This post was most recently updated on October 19th, 2021
Splitting, dividing and transplanting or grasses is a really easy way to get free plants for your garden. Read on to find out the best way to divide , and other grasses for your garden.
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How to get Free
and grasses are very easy to split up and make many more free plants from one original .
So you can buy one established in a pot for $10 and get 5 or more free plants from it! Or better yet find a willing person to let you lift and split some they have growing in their garden.
Common NZ Varieties
There are several varieties of that are common in NZ, they are also grown all over the world under the first part of its scientific name – or by the term “ “.
New Zealand is not a true species, the first European traders called it ‘ ‘ because its fibres were similar to that of true found in other parts of the world. Although we still call it today, harakeke is really a lily !
Known as ‘‘ it grows up to three meters high and its stalks can reach up to four meters. It has seedpods that stand upright from the stems and .
Also known as the mountain , this is a medium-sized native evergreen, -forming, arching growing to around 1.5m tall with spike and 1m wide.
Within the two species, there are numerous different varieties of . Some have drooping, floppy leaves while others grow as stiff and upright as spears. flowers can vary in colour from yellow to red to orange. Here is a huge variety of cultivars – see this selection
The ( ) that you use in cooking, is from the and it is a totally different . This was the original used for making linen and it usually has a ( ), yellow flower (golden flax) or a red ( ).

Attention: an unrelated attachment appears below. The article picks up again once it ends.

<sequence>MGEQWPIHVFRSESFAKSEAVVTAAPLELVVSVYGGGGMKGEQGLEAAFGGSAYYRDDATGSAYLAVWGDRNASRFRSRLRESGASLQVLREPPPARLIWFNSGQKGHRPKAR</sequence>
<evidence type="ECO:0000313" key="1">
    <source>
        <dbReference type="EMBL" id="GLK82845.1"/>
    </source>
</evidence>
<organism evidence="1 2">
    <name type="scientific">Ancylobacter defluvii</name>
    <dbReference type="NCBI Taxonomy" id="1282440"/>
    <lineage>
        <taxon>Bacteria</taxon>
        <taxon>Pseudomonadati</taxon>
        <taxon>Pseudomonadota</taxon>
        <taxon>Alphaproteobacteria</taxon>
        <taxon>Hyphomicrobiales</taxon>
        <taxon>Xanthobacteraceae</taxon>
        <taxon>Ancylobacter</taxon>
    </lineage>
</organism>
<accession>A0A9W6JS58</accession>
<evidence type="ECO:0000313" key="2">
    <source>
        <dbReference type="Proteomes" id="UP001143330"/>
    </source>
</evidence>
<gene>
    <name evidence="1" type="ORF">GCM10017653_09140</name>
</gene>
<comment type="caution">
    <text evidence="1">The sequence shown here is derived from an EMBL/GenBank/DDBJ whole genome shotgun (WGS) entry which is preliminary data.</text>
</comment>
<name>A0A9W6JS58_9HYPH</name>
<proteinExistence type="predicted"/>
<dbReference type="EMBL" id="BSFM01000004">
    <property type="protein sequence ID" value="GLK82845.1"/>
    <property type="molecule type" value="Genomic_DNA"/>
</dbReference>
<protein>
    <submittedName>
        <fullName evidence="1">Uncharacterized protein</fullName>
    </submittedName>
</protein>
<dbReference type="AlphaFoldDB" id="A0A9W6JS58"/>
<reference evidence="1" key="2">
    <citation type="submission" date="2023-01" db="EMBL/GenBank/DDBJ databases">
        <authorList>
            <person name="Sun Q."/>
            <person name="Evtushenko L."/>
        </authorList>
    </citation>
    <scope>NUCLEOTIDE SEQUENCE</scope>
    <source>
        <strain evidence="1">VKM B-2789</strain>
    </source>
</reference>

How to divide New Zealand and transplant it successfully
Dividing and transplanting flax is one of the technically easier, but physically harder things you can do in the garden.
Step One: The hardest thing is probably to dig it out. Use a fork and slowly work your way around the flax (or grass). Stick the fork in the ground and then lean on the handle, slowly lifting the plant. Take a step sideways and repeat. At the end you may need something longer to help pry it up if it is a big flax like a large pry-bar.
Step Two: Wash the mud off most of the roots carefully so you can see what you are doing.
Step Three: Trim all the leaves down with sharp secateurs to about 15-25cm (6-8 inches) for flax and 10-15cm (4-6 inches) for grasses. This reduces their fluid loss and helps them cope with the massive root loss.
Step Four: Identify the individual plants that make up the whole.
Step Five: Carefully pry the plants and roots apart at the join, you may need some sharp secateurs to aid you in this, but generally they pull apart fairly easily.
Step Six: Either pot up in potting mix or pop directly into your garden.
Step Seven: Water well and keep watering every 2-3 days (unless it rains of course) until you see signs of new growth.
New Zealand root system
The thick and robust root system of a New Zealand bush may extend as wide and deep as the height of the bush, which can be as much as 3 or more meters (9 feet). The majority of the roots in the top 50 cm of the , and in a radius 1.5 m from the centre of the bush.
The main roots are stout and strong, and orange in colour. Then they have networks of fine, white feeder roots.
If you are transplanting or removing NZ , the important roots to consider are the thick orange ones, the plants will quickly regenerate the fine roots once they are replanted.
of NZ from is easy enough for most gardeners to attempt.